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IV. PERICORONITIS: Acute pericoronitis is treated with antiseptic lavage under under the gingival flap to remove food debris and bacteria. Once the acute phase passes, either the impacted tooth is extracted or the gingival flap is surgically removed.


JUVENILE PERIODONTITIS Also called as “Early onset periodontitis” or “Aggressive periodontitis”. By definition it occurs in younger persons with no association with any systemic disease.

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Diagnosis is by exclusion and all systemic diseases known to cause premature loss of PDL attachment must be ruled out first. This disease is associated more with deficiency of immune response rather than plaque / calculus. Suspected pathogens are – Actinobacillus actinomycetecomitans, Prevotella intermedia, Porhyromanas gingivalis etc.

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CLINICAL FEATURES: - I. LOCALIZED AGGRESSIVE PERIODONTITIS Age incidence: Begins around 11 - 13 years. Sex predilection: Nil

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Signs & symptoms: This type of disease is localized around the incisors and first molars Typically the oral hygiene is good and there may be mild or no gingival inflammation. The rate of bone loss is 5-10 times more than chronic periodontitis.

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RADIOGRAPHIC FEATURES: - Radiographs usually reveal bilaterally symmetrical vertical bone loss. Similar involvement is seen around anterior teeth also. Tooth mobility and migration is common. In 1/3rd of cases, disease progresses to a more generalized pattern.

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II. GENERALIZED AGGRESSIVE PERIODONTITIS: Age incidence: Occurs before 30 years Sex predilection: Nil Signs & symptoms: Compared to localized variant, more teeth are involved. Bone loss is not limited to specific areas of jaws.

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HISTOLOGICAL FEATURES: - Histological features of tissue removed from sites of aggressive periodontitis is similar to that of chronic periodontitis. In spite of this, histological examination of material from affected is essential to rule out other systemic diseases.

ose : 

ose TREATMENT & RROGNOSIS: - Unlike chronic periodontitis, scaling and root planing alone do not stop the disease. Combination of antibiotics along with mechanical removal of subgingival plaque and inflamed periodontal tissues is needed to counteract the effects of leukocyte defect and pathogenicity of involved organisms. Generally, patients with localized disease show stable course, while those with generalized disease continue to lose PDL attachment and teeth.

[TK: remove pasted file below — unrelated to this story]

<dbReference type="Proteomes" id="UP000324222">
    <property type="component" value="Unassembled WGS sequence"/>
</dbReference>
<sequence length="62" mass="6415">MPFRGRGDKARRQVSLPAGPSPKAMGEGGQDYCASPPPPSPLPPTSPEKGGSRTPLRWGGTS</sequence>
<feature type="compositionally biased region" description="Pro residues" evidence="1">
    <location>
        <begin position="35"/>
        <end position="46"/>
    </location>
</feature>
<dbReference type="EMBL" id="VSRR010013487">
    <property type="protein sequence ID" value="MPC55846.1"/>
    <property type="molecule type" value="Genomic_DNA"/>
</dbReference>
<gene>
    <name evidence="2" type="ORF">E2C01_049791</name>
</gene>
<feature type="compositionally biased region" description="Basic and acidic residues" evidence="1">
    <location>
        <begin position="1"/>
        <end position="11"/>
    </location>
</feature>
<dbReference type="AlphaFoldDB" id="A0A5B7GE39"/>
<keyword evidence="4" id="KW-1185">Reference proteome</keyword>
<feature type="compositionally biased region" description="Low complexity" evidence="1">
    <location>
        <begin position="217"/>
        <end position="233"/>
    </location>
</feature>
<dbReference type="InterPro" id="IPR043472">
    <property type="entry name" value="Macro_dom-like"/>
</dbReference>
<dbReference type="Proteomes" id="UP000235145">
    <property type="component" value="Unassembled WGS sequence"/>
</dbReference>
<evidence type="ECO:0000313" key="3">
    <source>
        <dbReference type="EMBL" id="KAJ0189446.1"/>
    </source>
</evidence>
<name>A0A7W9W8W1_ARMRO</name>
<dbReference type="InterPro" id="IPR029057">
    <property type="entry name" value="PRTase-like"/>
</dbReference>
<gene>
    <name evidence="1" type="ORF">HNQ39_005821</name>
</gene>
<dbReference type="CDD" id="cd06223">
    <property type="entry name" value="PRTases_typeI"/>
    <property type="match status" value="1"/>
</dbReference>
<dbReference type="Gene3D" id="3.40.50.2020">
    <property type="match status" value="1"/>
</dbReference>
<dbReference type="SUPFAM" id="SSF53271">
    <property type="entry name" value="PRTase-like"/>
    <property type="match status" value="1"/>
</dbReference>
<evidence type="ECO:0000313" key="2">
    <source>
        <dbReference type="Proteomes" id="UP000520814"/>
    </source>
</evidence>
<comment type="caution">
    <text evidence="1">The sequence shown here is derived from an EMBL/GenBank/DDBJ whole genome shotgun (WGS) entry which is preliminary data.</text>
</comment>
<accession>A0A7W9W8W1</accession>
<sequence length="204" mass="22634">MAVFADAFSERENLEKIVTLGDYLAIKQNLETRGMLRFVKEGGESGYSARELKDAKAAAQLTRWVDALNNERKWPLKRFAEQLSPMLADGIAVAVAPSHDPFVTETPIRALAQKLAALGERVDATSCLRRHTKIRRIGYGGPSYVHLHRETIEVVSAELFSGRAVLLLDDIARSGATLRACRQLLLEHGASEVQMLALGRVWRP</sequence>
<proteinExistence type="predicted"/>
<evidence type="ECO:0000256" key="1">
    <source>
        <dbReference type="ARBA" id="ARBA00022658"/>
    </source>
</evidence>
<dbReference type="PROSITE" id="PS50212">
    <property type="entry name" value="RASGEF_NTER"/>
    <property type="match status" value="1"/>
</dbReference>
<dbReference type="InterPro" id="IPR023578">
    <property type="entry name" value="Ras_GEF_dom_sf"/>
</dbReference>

PAPILLON-LEFEVRE SYNDROME Autosomal recessive disorder. Shows oral and dermatological manifestations. Similar dermatological findings are also seen in absence of oral findings – Meleda’s disease.


PATHOGENESIS Oral manifestation are due to accelerated periodontitis that appears to be due to - Impaired T and B lymphocyte reactivity - Chemotactic defect - Reduced intracellular killing of bacterial and fungal organisms

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CLINICAL FEATURES: - Age incidence: Dermatological manifestations develops by 3 years of age, while oral findings begin to appear soon tooth eruption. Prevalence: 1-4 per million people

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Skin manifestations appear as diffuse palmar-plantar keratosis. Oral findings consist of rapidly advancing periodontitis , seen in both deciduous and permanent dentitions.

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Widespread hyperplastic and hemorrhagic gingivitis is seen

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Radiologically, teeth appear to “float” in soft tissue, due to loss of PDL attachment and bone support. Tooth mobility, migration and eventual loss of teeth occurs without therapy.

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HISTOLOGICAL FEATURES: Features resemble those of adult periodontitis. Tissue shows hyperplastic sulcular epithelium and infiltration with WBC’s. Underlying CT shows hyperemia and a mixed inflammatory infiltrate composed of PMNL’s, lymphocytes, plasma cells and histiocytes.

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TREATMENT & PROGNOSIS: - In spite of aggressive therapy, in many patients, the disease progresses until all the teeth are lost. Two treatment approaches have been used until now. 1. Removal of all periodontally involved teeth and administration of tetracycline to remove the causative organisms.

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2. Directly attack the pathogenic organism especially, A.actinomycetecomitans. Culture sensitivity testing has shown the combination of amoxicillin-clavulanic acid to be most effective against this organism. By use of mechanical plaque control and specific antibiotic, course of disease MAY be altered.


BIBLIOGRAPHY Shafer WG, Hine MK, Levy BM. A text book of oral pathology. 6th ed. W.B. Saunders Company. Phil, London, Toronto, 2005. Neville BW, Damm DD, Allen CM, Bouquot JE. Oral and maxillofacial pathology. 2nd ed. WB Saunders Company. Phil, London, Toronto, 2007. Regezi JA, Sciubba JJ, Jordan RCK. Oral pathology: Clinical Pathologic Correlations. 4th ed. Saunders Company, 2003. ACKNOWLEDGEMENT: All pictures in this presentation are courtesy of above mentioned authors.